A new study published today in the journal Nature Geoscience suggests that Antarctica’s Thwaites Glacier, which is eroding along its underwater base as Earth warms, could rapidly retreat in the near future. The demise of the so-called “doomsday glacier”—which is bigger than the state of Florida—has the potential to add several feet to global sea levels. However, Thwaites is only a small part of the West Antarctic ice sheet, which, according to NASA, contains enough water to raise sea level by as much as 16 feet.
Analyzing the historical retreat of the glacier, the study’s authors found that the base of the glacier dislodged from the seabed and retreated at a rate of 1.3 miles annually—at some point in the past 200 years, possibly as recently as the mid-20th century. The current rate of retreat is half that, but the finding indicates that a similarly fast retreat could potentially occur in the coming years, with disastrous consequences.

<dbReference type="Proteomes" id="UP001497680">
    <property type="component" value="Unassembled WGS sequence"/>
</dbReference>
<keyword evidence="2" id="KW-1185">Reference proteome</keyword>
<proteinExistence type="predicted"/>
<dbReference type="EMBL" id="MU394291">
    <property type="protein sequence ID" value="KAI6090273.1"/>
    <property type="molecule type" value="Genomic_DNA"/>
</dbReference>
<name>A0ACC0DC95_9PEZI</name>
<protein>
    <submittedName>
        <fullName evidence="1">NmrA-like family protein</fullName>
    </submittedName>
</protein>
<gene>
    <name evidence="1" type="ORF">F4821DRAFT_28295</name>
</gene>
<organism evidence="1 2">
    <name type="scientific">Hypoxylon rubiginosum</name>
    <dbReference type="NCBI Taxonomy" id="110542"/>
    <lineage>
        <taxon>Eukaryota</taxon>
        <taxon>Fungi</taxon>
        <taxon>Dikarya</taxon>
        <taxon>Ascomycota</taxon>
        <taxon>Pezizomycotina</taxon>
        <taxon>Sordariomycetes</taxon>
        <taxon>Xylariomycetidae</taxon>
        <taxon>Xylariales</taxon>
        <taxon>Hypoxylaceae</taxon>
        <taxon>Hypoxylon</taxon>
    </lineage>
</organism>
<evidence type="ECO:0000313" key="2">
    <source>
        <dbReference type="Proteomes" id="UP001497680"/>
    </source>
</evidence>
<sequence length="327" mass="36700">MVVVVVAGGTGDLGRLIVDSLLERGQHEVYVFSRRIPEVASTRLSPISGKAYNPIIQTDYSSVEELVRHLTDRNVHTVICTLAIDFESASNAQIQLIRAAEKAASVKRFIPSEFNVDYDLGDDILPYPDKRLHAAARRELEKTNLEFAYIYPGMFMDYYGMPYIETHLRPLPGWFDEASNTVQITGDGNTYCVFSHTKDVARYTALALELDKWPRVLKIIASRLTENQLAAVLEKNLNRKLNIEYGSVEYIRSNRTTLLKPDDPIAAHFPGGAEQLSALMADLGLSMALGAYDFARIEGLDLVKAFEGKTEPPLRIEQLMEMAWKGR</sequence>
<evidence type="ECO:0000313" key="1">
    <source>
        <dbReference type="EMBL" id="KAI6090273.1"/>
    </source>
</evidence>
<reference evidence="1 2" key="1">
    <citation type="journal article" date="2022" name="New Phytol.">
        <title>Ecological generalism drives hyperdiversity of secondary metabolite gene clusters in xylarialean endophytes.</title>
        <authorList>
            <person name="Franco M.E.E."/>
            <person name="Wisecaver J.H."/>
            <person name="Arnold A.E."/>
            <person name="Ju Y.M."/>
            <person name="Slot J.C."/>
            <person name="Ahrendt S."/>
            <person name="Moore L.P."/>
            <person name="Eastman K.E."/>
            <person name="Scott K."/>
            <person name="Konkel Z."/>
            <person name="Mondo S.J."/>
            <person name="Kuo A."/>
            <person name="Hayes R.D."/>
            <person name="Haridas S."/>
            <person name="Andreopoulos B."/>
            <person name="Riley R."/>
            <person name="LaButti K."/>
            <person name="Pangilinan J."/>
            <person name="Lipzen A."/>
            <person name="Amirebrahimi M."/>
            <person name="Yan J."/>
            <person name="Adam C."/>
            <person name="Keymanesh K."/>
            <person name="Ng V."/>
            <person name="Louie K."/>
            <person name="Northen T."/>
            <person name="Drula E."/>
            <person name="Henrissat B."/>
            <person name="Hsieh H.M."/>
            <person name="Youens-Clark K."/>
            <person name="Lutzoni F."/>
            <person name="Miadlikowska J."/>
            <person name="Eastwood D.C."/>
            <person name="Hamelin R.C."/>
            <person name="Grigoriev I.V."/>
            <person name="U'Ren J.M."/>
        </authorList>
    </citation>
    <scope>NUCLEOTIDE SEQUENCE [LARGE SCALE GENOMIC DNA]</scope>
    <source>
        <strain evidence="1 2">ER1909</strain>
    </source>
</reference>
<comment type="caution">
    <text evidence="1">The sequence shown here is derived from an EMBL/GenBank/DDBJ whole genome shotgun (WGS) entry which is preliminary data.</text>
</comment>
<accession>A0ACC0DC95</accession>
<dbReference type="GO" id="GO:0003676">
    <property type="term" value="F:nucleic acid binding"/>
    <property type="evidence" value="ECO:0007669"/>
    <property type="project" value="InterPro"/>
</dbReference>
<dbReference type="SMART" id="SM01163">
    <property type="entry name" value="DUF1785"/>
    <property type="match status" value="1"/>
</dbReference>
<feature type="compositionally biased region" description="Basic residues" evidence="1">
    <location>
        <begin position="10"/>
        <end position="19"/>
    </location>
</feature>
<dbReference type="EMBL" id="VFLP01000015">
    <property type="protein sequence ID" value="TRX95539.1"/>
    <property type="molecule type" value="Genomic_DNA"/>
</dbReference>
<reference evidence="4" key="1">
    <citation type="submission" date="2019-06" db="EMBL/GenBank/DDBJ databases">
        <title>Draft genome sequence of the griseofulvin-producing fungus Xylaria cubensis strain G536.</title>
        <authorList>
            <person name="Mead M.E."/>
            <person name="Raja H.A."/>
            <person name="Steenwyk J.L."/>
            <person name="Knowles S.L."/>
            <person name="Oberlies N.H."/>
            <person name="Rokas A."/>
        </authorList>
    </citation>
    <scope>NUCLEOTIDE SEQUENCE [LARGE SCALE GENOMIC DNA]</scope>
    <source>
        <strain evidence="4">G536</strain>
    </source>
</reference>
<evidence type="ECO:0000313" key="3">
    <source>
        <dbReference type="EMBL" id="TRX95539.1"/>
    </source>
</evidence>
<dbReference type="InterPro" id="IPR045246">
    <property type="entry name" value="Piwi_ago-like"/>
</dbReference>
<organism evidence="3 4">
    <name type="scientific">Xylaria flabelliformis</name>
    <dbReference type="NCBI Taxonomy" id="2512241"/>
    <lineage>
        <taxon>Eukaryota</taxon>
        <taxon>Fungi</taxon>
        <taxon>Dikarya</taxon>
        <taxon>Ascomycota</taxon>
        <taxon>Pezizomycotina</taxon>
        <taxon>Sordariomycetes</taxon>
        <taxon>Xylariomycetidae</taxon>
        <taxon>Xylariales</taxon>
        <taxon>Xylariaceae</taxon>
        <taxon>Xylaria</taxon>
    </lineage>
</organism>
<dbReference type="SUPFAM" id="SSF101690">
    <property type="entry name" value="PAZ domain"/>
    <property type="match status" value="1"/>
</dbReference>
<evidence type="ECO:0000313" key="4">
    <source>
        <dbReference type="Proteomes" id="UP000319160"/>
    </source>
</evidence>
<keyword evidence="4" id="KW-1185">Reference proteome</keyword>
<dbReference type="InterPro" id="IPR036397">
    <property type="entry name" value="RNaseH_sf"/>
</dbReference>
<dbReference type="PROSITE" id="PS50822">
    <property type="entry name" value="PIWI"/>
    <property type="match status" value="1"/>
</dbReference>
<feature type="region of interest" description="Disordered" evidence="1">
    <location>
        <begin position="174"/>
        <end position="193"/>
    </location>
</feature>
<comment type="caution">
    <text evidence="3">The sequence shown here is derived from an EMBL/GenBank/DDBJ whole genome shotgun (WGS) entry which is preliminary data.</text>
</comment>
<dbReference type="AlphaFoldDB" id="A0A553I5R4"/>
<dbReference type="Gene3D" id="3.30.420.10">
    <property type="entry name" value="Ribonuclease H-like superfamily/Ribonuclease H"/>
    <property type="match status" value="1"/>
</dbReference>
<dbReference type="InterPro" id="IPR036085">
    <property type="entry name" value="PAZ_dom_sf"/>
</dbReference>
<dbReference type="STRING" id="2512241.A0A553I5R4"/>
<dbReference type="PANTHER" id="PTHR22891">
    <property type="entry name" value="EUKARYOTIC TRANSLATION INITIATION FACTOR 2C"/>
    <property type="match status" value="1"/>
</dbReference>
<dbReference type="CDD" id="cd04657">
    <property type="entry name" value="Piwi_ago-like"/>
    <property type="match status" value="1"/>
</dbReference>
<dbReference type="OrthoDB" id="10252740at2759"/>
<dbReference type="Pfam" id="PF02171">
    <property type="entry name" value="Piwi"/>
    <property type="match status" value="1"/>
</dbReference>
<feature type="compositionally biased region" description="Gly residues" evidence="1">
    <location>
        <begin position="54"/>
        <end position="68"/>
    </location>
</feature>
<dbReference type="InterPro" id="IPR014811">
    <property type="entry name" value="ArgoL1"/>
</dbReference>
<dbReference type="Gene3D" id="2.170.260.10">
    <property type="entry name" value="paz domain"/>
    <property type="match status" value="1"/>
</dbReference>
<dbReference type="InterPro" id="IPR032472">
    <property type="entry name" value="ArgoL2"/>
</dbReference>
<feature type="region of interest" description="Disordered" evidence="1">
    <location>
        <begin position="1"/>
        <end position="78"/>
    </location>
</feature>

“Thwaites is really holding on today by its fingernails, and we should expect to see big changes over small timescales in the future—even from one year to the next—once the glacier retreats beyond a shallow ridge in its bed,” said Robert Larter, a marine geophysicist and one of the study’s co-authors from the British Antarctic Survey, in a news release.
While scientists have been concerned about the Thwaites Glacier since the 1970s, more recent work has focused on the Thwaites Ice Shelf, which holds the ice back from flowing freely into the ocean. A 2021 study showed that the shelf could shatter within five years. Both studies suggest the idea that change is occurring slowly in Antarctica is false.
Read more here.
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